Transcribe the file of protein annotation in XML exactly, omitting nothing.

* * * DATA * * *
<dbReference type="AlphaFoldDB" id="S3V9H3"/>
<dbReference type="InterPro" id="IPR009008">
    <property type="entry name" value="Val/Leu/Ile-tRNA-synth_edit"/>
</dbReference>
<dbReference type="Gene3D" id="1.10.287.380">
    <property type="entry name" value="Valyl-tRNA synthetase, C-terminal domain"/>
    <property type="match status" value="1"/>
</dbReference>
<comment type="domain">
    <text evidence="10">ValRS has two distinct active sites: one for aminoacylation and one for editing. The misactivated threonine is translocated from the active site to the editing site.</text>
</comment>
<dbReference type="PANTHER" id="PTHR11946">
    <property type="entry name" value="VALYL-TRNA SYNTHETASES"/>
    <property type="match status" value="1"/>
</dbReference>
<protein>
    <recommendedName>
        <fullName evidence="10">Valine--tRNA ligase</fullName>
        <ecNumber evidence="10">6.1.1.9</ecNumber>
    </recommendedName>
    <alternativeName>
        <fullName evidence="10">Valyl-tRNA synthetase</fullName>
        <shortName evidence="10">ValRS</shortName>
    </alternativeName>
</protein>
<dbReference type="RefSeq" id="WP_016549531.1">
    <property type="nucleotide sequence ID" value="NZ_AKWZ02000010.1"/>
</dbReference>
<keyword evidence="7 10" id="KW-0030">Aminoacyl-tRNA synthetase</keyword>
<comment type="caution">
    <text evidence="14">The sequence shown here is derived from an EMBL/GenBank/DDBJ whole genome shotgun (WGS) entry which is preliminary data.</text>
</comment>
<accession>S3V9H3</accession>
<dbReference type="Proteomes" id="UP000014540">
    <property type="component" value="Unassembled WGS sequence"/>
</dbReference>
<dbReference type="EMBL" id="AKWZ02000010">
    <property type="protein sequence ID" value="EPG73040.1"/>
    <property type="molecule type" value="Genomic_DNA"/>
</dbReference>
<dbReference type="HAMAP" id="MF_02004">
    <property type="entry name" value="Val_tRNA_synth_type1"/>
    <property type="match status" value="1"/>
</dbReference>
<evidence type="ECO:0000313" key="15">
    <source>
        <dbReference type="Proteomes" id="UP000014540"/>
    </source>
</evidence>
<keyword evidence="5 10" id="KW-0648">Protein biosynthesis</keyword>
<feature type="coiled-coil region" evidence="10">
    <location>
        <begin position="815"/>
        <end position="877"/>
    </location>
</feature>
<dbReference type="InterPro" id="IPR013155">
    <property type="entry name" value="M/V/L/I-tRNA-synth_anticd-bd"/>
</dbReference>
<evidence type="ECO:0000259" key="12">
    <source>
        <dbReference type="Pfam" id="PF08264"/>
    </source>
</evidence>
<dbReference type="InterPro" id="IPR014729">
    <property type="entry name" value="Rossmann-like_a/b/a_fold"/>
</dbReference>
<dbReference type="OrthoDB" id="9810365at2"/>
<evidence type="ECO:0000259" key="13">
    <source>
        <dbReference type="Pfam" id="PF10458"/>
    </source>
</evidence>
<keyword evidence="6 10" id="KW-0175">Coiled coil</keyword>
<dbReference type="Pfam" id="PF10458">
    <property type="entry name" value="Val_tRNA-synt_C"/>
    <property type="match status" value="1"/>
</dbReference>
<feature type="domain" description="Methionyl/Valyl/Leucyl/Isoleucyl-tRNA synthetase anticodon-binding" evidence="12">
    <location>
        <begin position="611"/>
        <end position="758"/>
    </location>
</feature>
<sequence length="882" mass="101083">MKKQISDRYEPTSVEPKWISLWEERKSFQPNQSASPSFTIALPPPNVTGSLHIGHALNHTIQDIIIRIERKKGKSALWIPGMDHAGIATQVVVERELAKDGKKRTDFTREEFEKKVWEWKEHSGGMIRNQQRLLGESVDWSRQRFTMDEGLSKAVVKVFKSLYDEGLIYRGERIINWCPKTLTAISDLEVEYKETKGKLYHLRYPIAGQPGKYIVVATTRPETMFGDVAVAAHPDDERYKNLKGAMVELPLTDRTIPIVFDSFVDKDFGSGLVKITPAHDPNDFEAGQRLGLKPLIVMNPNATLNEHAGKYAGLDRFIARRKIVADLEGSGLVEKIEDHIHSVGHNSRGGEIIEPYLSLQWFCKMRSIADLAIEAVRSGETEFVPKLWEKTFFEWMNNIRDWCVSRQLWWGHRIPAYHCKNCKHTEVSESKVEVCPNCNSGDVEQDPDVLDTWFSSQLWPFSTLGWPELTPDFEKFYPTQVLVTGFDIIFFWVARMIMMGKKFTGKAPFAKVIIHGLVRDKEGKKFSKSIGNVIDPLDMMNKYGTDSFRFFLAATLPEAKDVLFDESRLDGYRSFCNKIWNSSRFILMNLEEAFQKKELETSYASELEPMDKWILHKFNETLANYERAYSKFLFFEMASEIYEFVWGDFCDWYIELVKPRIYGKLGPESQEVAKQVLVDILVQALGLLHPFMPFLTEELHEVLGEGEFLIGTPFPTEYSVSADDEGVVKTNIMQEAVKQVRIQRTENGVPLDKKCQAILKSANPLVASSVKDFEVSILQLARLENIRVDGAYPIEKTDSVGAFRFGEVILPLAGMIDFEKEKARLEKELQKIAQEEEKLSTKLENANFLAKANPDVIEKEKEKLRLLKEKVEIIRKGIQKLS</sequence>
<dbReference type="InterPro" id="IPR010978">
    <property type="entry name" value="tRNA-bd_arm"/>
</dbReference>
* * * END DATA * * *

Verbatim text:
<dbReference type="AlphaFoldDB" id="S3V9H3"/>
<dbReference type="InterPro" id="IPR009008">
    <property type="entry name" value="Val/Leu/Ile-tRNA-synth_edit"/>
</dbReference>
<dbReference type="Gene3D" id="1.10.287.380">
    <property type="entry name" value="Valyl-tRNA synthetase, C-terminal domain"/>
    <property type="match status" value="1"/>
</dbReference>
<comment type="domain">
    <text evidence="10">ValRS has two distinct active sites: one for aminoacylation and one for editing. The misactivated threonine is translocated from the active site to the editing site.</text>
</comment>
<dbReference type="PANTHER" id="PTHR11946">
    <property type="entry name" value="VALYL-TRNA SYNTHETASES"/>
    <property type="match status" value="1"/>
</dbReference>
<protein>
    <recommendedName>
        <fullName evidence="10">Valine--tRNA ligase</fullName>
        <ecNumber evidence="10">6.1.1.9</ecNumber>
    </recommendedName>
    <alternativeName>
        <fullName evidence="10">Valyl-tRNA synthetase</fullName>
        <shortName evidence="10">ValRS</shortName>
    </alternativeName>
</protein>
<dbReference type="RefSeq" id="WP_016549531.1">
    <property type="nucleotide sequence ID" value="NZ_AKWZ02000010.1"/>
</dbReference>
<keyword evidence="7 10" id="KW-0030">Aminoacyl-tRNA synthetase</keyword>
<comment type="caution">
    <text evidence="14">The sequence shown here is derived from an EMBL/GenBank/DDBJ whole genome shotgun (WGS) entry which is preliminary data.</text>
</comment>
<accession>S3V9H3</accession>
<dbReference type="Proteomes" id="UP000014540">
    <property type="component" value="Unassembled WGS sequence"/>
</dbReference>
<dbReference type="EMBL" id="AKWZ02000010">
    <property type="protein sequence ID" value="EPG73040.1"/>
    <property type="molecule type" value="Genomic_DNA"/>
</dbReference>
<dbReference type="HAMAP" id="MF_02004">
    <property type="entry name" value="Val_tRNA_synth_type1"/>
    <property type="match status" value="1"/>
</dbReference>
<evidence type="ECO:0000313" key="15">
    <source>
        <dbReference type="Proteomes" id="UP000014540"/>
    </source>
</evidence>
<keyword evidence="5 10" id="KW-0648">Protein biosynthesis</keyword>
<feature type="coiled-coil region" evidence="10">
    <location>
        <begin position="815"/>
        <end position="877"/>
    </location>
</feature>
<dbReference type="InterPro" id="IPR013155">
    <property type="entry name" value="M/V/L/I-tRNA-synth_anticd-bd"/>
</dbReference>
<evidence type="ECO:0000259" key="12">
    <source>
        <dbReference type="Pfam" id="PF08264"/>
    </source>
</evidence>
<dbReference type="InterPro" id="IPR014729">
    <property type="entry name" value="Rossmann-like_a/b/a_fold"/>
</dbReference>
<dbReference type="OrthoDB" id="9810365at2"/>
<evidence type="ECO:0000259" key="13">
    <source>
        <dbReference type="Pfam" id="PF10458"/>
    </source>
</evidence>
<keyword evidence="6 10" id="KW-0175">Coiled coil</keyword>
<dbReference type="Pfam" id="PF10458">
    <property type="entry name" value="Val_tRNA-synt_C"/>
    <property type="match status" value="1"/>
</dbReference>
<feature type="domain" description="Methionyl/Valyl/Leucyl/Isoleucyl-tRNA synthetase anticodon-binding" evidence="12">
    <location>
        <begin position="611"/>
        <end position="758"/>
    </location>
</feature>
<sequence length="882" mass="101083">MKKQISDRYEPTSVEPKWISLWEERKSFQPNQSASPSFTIALPPPNVTGSLHIGHALNHTIQDIIIRIERKKGKSALWIPGMDHAGIATQVVVERELAKDGKKRTDFTREEFEKKVWEWKEHSGGMIRNQQRLLGESVDWSRQRFTMDEGLSKAVVKVFKSLYDEGLIYRGERIINWCPKTLTAISDLEVEYKETKGKLYHLRYPIAGQPGKYIVVATTRPETMFGDVAVAAHPDDERYKNLKGAMVELPLTDRTIPIVFDSFVDKDFGSGLVKITPAHDPNDFEAGQRLGLKPLIVMNPNATLNEHAGKYAGLDRFIARRKIVADLEGSGLVEKIEDHIHSVGHNSRGGEIIEPYLSLQWFCKMRSIADLAIEAVRSGETEFVPKLWEKTFFEWMNNIRDWCVSRQLWWGHRIPAYHCKNCKHTEVSESKVEVCPNCNSGDVEQDPDVLDTWFSSQLWPFSTLGWPELTPDFEKFYPTQVLVTGFDIIFFWVARMIMMGKKFTGKAPFAKVIIHGLVRDKEGKKFSKSIGNVIDPLDMMNKYGTDSFRFFLAATLPEAKDVLFDESRLDGYRSFCNKIWNSSRFILMNLEEAFQKKELETSYASELEPMDKWILHKFNETLANYERAYSKFLFFEMASEIYEFVWGDFCDWYIELVKPRIYGKLGPESQEVAKQVLVDILVQALGLLHPFMPFLTEELHEVLGEGEFLIGTPFPTEYSVSADDEGVVKTNIMQEAVKQVRIQRTENGVPLDKKCQAILKSANPLVASSVKDFEVSILQLARLENIRVDGAYPIEKTDSVGAFRFGEVILPLAGMIDFEKEKARLEKELQKIAQEEEKLSTKLENANFLAKANPDVIEKEKEKLRLLKEKVEIIRKGIQKLS</sequence>
<dbReference type="InterPro" id="IPR010978">
    <property type="entry name" value="tRNA-bd_arm"/>
</dbReference>